If we think of the great Raiders defenses of the past we think of a single high safety, Press Man coverage, and a destructive pass rush. Interestingly, we do not think of blitz and pressure packages. For as aggressie as he was, Al Davis generally shunned blitzes and prefered to rush with his best four. Of course, Al Davis made sure to go out and get the best front four he could find so that he could have devastating pressure without resorting to bringing extra men.
In 2016, the Raiders used their first round pick on Karl Joseph who was coming off a senior year-ending ACL injury. position. Many fans and analysts–including myself–were wondering whether Karl would play the Kam Chancellor-ish strong safety position or whether he was destined to be an Earl Thomas-esque free safety. In his rookie year, Karl ended up playing predominantly strong safety though it seemed that his skills may be more of a match for free.
In 2017, Karl is in his 2nd year of the NFL. He and Reggie Nelson have had a year together in this defense and their comfort level has made a quantum leap ahead and it appears that Ken Norton Jr and new acquisition John Pagano have great plans for Karl. John Pagano was a fantastic get and his stated first order of business was to clean up the communications in the defensive backfield and begin to teach them how to disguise their intentions.
What we’ve seen in the early going is that Coach Pagano has done exactly that. In addition, the increased cohesion with this group combined with the emergence of Karl Joseph as a pro player is allowing the defense to do new and interesting things.
One thing we’ve seen is that Reggie Nelson and Karl Joseph have not been locked into traditional Strong/Free roles, but rather, either player can play either position depending on situation and play call. We can see Reggie dropping into the box often and Karl dropping back as the single deep safety and the very next play, Karl is hugging the line of scrimmage and Reggie Nelson is covering the deep back end. That’s fantastic because it allows the defense to do so much more in terms of disguise and reaction to opponent’s scheme.
The other thing we’ve seen is that Coach Norton and Pagano have worked up some pressure packages for the defensive backs and have been bringing Karl or Reggie to rush the passer in various ways.
When a defensive back rushes the passer (“DB blitz”) it is often the slot cornerback because he is lined up in a advantageous position, closer to the QB, in a blind area, and outflanking the offensive tackle.
What is interesting about the way the Raiders brought pressure from the DBs is that of the 12 DB blitzes, 7 came from Karl Joseph, 4 from Reggie Nelson, and only 1 came from the slot corner TJ Carrie. And many of Karl’s blitzes came “from depth”, meaning that Karl began his pass rush from beyond 5 yards away from the line of scrimmage.
Most of us while watching the game will notice that Karl is blitzing, but we may not recognize all the intricate elements of the play design that allows Karl to run free or for someone to get a hit on the QB.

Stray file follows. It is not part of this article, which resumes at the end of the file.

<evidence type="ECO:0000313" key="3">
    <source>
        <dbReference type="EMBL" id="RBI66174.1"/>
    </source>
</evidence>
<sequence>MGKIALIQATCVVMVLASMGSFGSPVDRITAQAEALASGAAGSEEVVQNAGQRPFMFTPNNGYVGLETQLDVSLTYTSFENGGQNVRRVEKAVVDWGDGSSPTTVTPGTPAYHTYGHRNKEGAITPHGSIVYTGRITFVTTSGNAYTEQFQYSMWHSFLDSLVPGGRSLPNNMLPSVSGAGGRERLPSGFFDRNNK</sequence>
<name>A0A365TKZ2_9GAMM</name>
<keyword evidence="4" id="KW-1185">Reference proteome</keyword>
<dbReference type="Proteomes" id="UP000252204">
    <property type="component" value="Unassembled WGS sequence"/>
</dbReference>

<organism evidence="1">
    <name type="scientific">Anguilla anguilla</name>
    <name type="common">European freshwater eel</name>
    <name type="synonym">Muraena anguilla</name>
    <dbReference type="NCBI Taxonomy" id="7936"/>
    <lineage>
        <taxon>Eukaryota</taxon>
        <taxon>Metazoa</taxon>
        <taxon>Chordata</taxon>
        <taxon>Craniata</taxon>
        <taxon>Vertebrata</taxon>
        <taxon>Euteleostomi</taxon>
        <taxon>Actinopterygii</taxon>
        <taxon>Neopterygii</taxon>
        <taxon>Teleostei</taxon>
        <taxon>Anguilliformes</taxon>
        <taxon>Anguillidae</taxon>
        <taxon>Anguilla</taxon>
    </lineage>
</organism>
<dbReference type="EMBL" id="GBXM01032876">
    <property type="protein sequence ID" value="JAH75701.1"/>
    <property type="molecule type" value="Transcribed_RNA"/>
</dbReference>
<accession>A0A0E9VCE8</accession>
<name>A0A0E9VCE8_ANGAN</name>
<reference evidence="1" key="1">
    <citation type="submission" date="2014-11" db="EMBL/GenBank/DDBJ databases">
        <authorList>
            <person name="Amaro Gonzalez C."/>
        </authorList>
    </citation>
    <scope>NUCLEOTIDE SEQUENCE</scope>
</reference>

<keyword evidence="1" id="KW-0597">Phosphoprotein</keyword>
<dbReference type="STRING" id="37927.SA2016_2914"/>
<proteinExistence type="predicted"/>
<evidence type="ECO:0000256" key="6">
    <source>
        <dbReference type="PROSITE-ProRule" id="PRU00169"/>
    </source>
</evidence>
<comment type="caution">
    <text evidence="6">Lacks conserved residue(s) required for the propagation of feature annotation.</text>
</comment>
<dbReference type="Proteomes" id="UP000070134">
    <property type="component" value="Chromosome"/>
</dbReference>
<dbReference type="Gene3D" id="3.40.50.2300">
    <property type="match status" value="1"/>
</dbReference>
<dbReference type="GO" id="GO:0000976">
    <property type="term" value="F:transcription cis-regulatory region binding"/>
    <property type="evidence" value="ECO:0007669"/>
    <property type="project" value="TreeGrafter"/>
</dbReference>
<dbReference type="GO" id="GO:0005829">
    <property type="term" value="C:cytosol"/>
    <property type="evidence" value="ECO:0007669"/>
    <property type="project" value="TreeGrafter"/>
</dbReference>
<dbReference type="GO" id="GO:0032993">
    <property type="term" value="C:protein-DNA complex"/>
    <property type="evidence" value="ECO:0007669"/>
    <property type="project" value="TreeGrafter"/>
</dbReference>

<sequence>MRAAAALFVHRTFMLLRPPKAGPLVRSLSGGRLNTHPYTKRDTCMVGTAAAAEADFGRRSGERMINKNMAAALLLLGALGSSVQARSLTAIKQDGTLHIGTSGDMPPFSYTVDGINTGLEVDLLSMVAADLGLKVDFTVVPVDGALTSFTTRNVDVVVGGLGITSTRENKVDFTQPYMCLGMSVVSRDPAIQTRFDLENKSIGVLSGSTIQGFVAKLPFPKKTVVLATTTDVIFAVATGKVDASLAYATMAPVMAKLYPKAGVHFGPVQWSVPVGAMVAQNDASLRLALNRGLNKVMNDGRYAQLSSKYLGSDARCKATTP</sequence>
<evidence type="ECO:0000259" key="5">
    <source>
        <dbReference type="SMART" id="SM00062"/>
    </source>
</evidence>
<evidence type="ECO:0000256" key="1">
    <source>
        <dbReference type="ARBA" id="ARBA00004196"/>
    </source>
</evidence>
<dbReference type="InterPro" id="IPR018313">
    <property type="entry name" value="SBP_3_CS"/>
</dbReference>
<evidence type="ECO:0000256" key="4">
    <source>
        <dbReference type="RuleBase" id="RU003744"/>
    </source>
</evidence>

In this post, I will review four of Karl Joseph’s pressure packages, each very different and each with its own interesting design. I will break these down so that you see how it’s not just Karl, but it’s 5, 6, or 7 men each doing their job in a specific way that manages to get some favorable results.
— Ted Nguyen (@RaidersAnalysis) September 20, 2017
Blitz #4 : Mack’s 1-on-1
3rd quarter, 12:57, 1st-and-10 at the Jets 44 yd line
We mostly think of the primary goal of a blitz or pressure package is to get the blitzer to the QB. Yes, that’s often true, but it’s not always true nor is it the sole focus.
Another major reason to bring pressure is to have the defense dictate blocking assignments to the offense. If designed and executed well, a pressure package can get a blitzer blocked but get a favorable 1-on-1 for someone else, like say, some reigning Defensive MVP, who draws double and triple teams on nearly every snap.
Take a look
1.Rush lines with Bruce Irvin’s zone drop
Front 4 : Khalil Mack – Eddie Vanderdoes – Treyvon Hester – Bruce Irvin.
Eddie Vanderdoes will slant inside and Treyvon Hester will rush to the outside. Bruce Irvin will eye the Left Tackle (luring him) and then dropping into an underneath zone.
Karl Joseph will time up McCown and then come hard with an outside blitz lane.
Karl’s blitz will set up a nice 1-on-1 with Mack on the RG
2. Jet’s OL Pickup and McCown’s first read
If Karl did not blitz, the Jets’ OL would have yet another double team on Khalil Mack, but with Karl coming, it sets the right side of the OL to have 1-on-1s with each of Vanderdoes, Mack, Joseph.
Bruce Irvin freeze and locks eyes with the RT, trying to lure him to distraction.
Treyvon Hester loops to the right side in a backside containment lane.
On the left side, notice the disciplined rush lanes by Vanderdoes, Mack, and Joseph. Vanderdoes slants hard to the inside while Joseph loops far to the outside. This works to spread those blockers apart so that they cannot help each other. The Jet’s OL would love to be able to mash two rushers into each other, but these spread not only gives Mack a 1-on-1 with the Guard, but there’s open space to either side. Advantage : Mack!
3. Three 1-on-1s and Treyvon taking the double (from Bruce’s blocker), Bruce eyeing the slant
Subtle moment here is Bruce Irvin taking his drop and turning his head to find the route. He sees the slant coming and so knows where he needs to position himself to take away the passing lane. Fantastic play that gets missed all too often.
4. Mack wins his 1-on-1
Just Mack Things.
Khalil uses one of his power moves, grabbing the guards pads and then just tossing him to the side. Because there’s so much space around him, Mack now has a clear lane to the QB.
5. Bruce filling the passing lane
McCown wants to go quick to the slant receiver, but Bruce is in perfect position to break on the ball. McCown can’t make that throw and has to hold onto the ball.
6. Treyvon jumps the inside and loses contain
Rookie Treyvon Hester has the backside contain responsibility, but when he spies McCown and feels a weak inside shoulder by the tackle, Hester jumps inside and vacates his responsibilities.
If Treyvon had stayed outside, McCown would have had nowhere to go and Mack would have either killed McCown or flushed him into Hester.